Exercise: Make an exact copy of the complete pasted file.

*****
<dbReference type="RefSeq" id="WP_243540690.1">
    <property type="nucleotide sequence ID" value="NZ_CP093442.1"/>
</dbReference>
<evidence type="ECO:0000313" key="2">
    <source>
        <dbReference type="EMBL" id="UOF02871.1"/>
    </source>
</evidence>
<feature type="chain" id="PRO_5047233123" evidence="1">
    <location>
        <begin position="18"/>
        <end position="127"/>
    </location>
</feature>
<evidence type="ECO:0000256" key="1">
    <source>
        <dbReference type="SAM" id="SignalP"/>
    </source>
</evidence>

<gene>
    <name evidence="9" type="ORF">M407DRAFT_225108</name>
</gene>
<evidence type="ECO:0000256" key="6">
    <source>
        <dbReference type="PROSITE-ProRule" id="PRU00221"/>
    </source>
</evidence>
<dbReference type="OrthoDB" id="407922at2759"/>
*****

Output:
<dbReference type="RefSeq" id="WP_243540690.1">
    <property type="nucleotide sequence ID" value="NZ_CP093442.1"/>
</dbReference>
<evidence type="ECO:0000313" key="2">
    <source>
        <dbReference type="EMBL" id="UOF02871.1"/>
    </source>
</evidence>
<feature type="chain" id="PRO_5047233123" evidence="1">
    <location>
        <begin position="18"/>
        <end position="127"/>
    </location>
</feature>
<evidence type="ECO:0000256" key="1">
    <source>
        <dbReference type="SAM" id="SignalP"/>
    </source>
</evidence>

<gene>
    <name evidence="9" type="ORF">M407DRAFT_225108</name>
</gene>
<evidence type="ECO:0000256" key="6">
    <source>
        <dbReference type="PROSITE-ProRule" id="PRU00221"/>
    </source>
</evidence>
<dbReference type="OrthoDB" id="407922at2759"/>